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The Legal Elite: Rich vein of talent in criminal law

CRIMINAL law runs through the veins of Robert Mazza, who has followed in the footsteps of his late father.

Mr Mazza was articled with his father in the early 1980s and the two worked together for two decades, until Jim Mazza passed away in 1999.

Now aged 44, Robert Mazza expects criminal law will be a life-long vocation.

He dabbled in family law early in his career but for the past six years has worked almost exclusively in criminal law.

As well as his court work, Mr Mazza is active in a range of professional and educational roles.

As a defence lawyer, Mr Mazza is exposed to people and places the rest of us just read about.

He recently represented alleged terrorist Jack Roche, who was charged with two counts of conspiring with others to blow up the Israeli embassy in Canberra and the Israeli consulate in Sydney,

Another client was Gypsy Jokers bikie Sidney John Reid, who confessed to the car-bomb murders of former CIB boss Don Hancock and friend Lou Lewis.

Mr Mazza also represented Kelly Fuller, who was convicted of the 1998 stabbing murder of a teenage love rival in Bicton.

Other prominent clients have included surgeon Daryl Stephens, who was cleared of murder charges over the death of cancer victim Freeda Hayes in 2000, and former Premier Carmen Lawrence, who was acquitted of charges of lying to the 1995 Marks Royal Commission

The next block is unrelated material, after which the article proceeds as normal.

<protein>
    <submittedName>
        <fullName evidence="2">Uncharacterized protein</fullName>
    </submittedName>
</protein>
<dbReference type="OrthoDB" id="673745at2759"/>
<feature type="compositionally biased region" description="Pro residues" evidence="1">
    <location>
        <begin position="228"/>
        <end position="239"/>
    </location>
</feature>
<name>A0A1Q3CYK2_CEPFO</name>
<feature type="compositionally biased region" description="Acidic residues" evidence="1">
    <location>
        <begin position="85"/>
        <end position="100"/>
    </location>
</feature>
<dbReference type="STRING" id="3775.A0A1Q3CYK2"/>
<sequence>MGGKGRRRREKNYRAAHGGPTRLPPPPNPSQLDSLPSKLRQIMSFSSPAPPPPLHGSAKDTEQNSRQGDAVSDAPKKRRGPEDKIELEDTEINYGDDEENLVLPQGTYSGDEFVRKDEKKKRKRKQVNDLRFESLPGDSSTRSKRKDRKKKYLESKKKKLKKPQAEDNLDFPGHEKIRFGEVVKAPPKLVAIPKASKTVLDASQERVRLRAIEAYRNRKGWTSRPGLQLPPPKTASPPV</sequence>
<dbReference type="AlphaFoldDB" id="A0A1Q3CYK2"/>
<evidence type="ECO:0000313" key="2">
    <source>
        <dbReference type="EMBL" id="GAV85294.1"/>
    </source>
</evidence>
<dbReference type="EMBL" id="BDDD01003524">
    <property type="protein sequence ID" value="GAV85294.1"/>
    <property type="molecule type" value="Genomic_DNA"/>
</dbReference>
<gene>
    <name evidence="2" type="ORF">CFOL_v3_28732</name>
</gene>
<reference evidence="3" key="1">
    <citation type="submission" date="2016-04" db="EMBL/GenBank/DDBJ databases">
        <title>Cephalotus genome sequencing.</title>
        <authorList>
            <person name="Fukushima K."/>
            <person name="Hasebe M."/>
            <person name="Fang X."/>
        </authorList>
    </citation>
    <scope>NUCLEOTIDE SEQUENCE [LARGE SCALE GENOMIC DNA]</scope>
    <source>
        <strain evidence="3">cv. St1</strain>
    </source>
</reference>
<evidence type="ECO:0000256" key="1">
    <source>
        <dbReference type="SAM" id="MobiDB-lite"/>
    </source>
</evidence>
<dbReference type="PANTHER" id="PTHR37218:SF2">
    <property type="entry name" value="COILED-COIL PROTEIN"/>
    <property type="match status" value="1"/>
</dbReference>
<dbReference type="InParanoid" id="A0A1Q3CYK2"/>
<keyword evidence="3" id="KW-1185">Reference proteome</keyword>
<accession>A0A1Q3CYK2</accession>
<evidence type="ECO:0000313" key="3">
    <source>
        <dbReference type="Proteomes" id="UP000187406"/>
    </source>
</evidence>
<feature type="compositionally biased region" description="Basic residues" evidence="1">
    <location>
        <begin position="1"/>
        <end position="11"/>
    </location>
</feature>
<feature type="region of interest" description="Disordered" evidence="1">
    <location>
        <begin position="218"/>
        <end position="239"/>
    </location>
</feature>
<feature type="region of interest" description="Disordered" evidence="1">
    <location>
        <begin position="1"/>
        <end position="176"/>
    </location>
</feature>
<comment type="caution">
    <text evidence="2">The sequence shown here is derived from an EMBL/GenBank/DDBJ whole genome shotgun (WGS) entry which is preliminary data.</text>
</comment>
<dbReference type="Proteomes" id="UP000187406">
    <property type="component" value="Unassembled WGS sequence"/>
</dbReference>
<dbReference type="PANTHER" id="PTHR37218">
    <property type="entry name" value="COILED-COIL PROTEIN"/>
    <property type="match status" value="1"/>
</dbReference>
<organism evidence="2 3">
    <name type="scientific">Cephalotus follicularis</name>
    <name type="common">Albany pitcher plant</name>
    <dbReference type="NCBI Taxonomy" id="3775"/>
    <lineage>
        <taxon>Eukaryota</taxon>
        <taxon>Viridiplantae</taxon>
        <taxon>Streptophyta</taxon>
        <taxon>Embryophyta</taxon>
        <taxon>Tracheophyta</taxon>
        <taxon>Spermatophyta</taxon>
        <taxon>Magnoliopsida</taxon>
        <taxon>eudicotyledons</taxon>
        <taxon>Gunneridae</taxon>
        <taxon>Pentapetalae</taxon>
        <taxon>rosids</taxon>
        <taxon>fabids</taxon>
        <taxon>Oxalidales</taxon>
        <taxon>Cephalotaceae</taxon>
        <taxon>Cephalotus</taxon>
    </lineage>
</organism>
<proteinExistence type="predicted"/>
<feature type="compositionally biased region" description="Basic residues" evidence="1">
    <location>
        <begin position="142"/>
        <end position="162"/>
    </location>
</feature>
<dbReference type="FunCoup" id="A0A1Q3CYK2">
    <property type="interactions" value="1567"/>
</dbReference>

As well as regular appearances in the supreme and district courts, Mr Mazza has appeared as counsel before a number of disciplinary tribunals, including the Legal Practitioners Disciplinary Tribunal, the Dental Board and the Racing Appeals Tribunal.

He has also appeared as counsel at the National Crime Authority, the Anti-Corruption Commission and the Police Royal Commission.

As a veteran hockey player, Mr Mazza even manages to mix business and pleasure by acting as occasional chair of the WA Hockey Association disciplinary tribunal.

Mr Mazza has a special interest in the interaction of the legal system with people with intellectual disabilities.

He has acted for people with an intellectual disability who have been charged with a criminal offence, as well as prosecuting cases where the complainants have an intellectual disability.

He served on a committee chaired by the Honourable Justice Nicholson that produced two documents to help court staff and judicial officers deal with people with an intellectual disability.

Last June, Mr Mazza presented a conference paper on issues that may arise when lawyers deal with people with intellectual disabilities.

He has served on several professional committees, including the Law Society’s criminal law and legal aid committees, and is currently a member of the reference group supporting the child witness service.

In 1996, Mr Mazza was a recipient of the Law Society’s certificate of appreciation of work on legal aid.

He also finds time to serve as a member of the advisory board to the law school at the University of Notre Dame.

Mr Mazza was admitted to practice as a barrister and solicitor in the Supreme Court of Western Australia in 1981.

He was made a partner of Mazza McCallum & Robinson in 1984 and stayed with that firm until it was dissolved in 1997.

Mr Mazza and his father established their own criminal law practice in that year, and would have surprised nobody when they chose the name Mazza & Mazza.

Other partners of the old firm set up their own commercial law practice, McCallum Donovan Sweeney.

Since his father passed away, Mr Mazza has practised as a sole practitioner but has retained the name of Mazza & Mazza.

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